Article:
circuitconsisting usually of 20 to 40
appointments.The circuit system, devised by John Wesley for his English societies in their formative period and developed in America by Francis Asbury, proved especially adapted to the conditions of the American frontier and came into its own in the trans-Allegheny region. Its success was a factor in establishing Methodism in America. The circuit rider, traveling usually on horseback because it was economical and suited to the forest pathways, preached nearly every day and twice on Sundays, thus covering his circuit every four or five weeks. His appointments were usually in pioneer cabins, schoolhouses, or tavern barrooms. The circuit rider often had a limited education, but he was usually an effective preacher and lived a very self-sacrificing life.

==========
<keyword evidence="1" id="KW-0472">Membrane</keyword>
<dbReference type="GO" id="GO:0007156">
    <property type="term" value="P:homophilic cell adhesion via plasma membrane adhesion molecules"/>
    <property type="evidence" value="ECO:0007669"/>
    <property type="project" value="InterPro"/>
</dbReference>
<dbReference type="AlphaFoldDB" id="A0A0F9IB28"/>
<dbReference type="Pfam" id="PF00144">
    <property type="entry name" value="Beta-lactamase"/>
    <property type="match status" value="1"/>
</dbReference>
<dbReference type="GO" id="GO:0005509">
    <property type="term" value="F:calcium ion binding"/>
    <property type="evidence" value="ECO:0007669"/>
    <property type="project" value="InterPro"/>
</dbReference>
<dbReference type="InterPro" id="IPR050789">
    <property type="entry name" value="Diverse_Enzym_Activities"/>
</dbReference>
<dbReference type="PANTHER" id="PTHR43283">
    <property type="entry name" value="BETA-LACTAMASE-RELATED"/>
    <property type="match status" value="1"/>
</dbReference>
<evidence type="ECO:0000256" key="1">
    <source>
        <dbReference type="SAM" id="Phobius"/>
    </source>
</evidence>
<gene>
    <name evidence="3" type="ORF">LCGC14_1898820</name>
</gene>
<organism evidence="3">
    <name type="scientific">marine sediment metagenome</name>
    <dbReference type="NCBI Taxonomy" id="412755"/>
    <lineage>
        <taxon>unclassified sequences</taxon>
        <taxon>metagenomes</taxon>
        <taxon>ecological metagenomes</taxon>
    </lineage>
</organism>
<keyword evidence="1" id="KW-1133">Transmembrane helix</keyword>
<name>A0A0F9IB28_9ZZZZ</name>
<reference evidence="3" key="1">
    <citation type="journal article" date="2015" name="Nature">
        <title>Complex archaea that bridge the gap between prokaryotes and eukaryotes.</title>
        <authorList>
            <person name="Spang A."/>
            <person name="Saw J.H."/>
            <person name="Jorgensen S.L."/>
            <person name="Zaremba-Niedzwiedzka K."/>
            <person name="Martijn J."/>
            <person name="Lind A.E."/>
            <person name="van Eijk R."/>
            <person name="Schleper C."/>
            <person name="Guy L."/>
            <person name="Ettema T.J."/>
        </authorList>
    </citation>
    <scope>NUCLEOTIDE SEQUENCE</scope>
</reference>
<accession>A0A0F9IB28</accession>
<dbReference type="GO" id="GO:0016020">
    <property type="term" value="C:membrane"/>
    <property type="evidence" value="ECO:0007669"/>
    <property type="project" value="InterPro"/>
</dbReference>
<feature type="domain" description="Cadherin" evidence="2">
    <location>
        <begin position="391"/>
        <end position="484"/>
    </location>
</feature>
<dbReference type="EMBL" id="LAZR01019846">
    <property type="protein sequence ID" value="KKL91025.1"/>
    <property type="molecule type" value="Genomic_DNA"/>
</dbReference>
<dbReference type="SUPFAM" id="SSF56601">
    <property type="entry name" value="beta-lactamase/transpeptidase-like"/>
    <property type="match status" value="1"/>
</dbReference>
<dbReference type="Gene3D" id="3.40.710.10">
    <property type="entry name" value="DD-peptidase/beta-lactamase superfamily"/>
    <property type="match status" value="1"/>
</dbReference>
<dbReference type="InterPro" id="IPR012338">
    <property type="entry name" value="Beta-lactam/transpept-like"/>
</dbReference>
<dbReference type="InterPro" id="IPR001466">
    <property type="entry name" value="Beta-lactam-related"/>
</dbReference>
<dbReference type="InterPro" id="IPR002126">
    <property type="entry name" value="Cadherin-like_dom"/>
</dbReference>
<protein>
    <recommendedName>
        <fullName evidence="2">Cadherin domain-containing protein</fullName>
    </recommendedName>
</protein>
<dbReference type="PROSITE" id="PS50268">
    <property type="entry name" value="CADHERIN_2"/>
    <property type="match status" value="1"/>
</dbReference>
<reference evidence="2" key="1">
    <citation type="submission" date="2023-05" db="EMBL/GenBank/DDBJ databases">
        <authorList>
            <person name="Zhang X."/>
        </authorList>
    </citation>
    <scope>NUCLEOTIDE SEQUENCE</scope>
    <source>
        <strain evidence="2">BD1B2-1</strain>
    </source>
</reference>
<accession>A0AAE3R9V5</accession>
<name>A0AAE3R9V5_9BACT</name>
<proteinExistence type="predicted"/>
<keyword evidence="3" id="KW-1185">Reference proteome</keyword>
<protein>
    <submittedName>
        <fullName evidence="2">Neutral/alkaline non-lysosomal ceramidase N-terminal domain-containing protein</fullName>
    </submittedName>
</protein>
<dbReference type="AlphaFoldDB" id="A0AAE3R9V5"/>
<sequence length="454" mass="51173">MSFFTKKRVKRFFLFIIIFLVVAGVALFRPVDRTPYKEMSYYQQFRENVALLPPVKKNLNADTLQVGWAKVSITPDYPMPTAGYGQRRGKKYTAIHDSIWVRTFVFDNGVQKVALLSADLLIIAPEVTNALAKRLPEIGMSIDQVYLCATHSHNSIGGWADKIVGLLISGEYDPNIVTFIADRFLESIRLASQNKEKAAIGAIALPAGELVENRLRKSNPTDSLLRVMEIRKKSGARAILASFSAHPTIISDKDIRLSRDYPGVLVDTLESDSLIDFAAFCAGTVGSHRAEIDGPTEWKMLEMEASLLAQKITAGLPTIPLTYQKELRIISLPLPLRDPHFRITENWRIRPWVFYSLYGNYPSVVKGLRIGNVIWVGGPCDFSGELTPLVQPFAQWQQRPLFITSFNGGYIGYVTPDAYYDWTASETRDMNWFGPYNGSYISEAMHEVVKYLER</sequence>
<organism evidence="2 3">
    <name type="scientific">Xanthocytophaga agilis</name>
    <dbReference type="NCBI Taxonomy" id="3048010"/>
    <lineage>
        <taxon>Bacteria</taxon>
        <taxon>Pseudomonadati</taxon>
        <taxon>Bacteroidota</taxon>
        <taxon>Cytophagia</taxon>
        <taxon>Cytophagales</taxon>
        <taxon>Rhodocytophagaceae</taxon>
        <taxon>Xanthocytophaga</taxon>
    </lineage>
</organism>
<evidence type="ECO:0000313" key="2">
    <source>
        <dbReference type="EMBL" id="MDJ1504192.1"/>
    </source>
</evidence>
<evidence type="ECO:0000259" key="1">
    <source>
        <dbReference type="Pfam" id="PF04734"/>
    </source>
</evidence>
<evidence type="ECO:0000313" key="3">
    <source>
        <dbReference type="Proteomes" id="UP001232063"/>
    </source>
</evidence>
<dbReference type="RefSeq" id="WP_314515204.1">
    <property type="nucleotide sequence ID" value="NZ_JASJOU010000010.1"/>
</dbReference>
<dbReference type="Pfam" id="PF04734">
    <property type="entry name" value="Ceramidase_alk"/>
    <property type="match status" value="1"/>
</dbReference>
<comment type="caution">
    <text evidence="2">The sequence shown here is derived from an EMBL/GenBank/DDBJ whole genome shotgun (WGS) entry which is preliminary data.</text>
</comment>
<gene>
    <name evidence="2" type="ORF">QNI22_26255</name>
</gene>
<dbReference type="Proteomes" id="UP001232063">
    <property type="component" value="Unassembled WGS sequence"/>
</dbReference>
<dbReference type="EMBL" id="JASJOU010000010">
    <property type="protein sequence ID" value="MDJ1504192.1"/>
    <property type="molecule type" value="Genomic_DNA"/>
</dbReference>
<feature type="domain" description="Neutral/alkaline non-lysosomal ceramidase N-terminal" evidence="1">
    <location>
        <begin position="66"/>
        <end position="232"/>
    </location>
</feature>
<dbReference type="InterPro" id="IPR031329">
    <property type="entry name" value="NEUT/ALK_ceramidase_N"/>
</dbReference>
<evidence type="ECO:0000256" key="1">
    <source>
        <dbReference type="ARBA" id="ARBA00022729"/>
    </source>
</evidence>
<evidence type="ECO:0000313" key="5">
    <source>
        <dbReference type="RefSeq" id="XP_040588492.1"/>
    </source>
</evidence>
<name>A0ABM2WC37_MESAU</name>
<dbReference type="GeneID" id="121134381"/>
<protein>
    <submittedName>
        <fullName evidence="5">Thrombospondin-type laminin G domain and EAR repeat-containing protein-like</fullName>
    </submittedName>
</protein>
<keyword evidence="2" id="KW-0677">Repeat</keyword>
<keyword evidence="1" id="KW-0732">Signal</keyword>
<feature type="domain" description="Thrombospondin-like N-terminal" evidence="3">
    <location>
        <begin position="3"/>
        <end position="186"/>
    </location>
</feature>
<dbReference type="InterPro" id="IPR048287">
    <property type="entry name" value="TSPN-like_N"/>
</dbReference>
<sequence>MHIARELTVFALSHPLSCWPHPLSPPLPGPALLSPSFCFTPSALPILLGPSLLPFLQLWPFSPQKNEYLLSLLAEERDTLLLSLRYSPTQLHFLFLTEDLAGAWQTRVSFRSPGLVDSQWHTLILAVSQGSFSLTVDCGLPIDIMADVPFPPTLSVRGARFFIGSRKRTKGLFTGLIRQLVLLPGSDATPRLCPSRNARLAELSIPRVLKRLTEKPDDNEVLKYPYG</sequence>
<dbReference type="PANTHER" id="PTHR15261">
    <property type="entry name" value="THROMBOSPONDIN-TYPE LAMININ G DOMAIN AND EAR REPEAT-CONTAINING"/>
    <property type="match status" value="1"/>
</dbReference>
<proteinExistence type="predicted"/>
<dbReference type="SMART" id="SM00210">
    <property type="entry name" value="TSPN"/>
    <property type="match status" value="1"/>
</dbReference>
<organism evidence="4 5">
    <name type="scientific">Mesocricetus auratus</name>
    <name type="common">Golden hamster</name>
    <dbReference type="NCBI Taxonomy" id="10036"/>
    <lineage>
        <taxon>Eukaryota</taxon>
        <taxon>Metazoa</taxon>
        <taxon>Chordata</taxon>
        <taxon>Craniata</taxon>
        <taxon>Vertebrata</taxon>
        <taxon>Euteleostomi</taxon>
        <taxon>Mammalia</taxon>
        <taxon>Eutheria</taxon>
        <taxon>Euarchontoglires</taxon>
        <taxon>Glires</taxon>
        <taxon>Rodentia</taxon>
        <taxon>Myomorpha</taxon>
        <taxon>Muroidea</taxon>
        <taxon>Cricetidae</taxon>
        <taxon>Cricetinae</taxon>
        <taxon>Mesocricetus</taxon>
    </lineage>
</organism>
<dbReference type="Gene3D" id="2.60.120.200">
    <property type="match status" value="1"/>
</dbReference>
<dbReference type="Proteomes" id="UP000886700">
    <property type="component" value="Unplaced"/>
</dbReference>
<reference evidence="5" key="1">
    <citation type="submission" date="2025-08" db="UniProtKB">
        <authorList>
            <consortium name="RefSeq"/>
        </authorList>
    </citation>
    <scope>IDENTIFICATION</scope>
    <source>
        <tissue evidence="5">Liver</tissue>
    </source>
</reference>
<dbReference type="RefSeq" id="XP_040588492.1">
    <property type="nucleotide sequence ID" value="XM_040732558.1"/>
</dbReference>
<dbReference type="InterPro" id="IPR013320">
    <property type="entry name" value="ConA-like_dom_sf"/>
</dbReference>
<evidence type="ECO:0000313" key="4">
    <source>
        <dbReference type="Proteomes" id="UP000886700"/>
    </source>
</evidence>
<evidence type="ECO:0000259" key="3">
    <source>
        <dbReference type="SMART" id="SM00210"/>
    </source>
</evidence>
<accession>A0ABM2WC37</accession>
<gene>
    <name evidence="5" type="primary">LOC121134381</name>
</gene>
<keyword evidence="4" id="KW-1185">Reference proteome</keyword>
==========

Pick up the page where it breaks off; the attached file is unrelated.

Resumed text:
See E. K. Nottingham, Methodism and the Frontier (1941, repr. 1966); W. W. Sweet, The Methodists, 1783–1840 (1946, repr. 1964).
The Columbia Electronic Encyclopedia, 6th ed. Copyright © 2012, Columbia University Press. All rights reserved.
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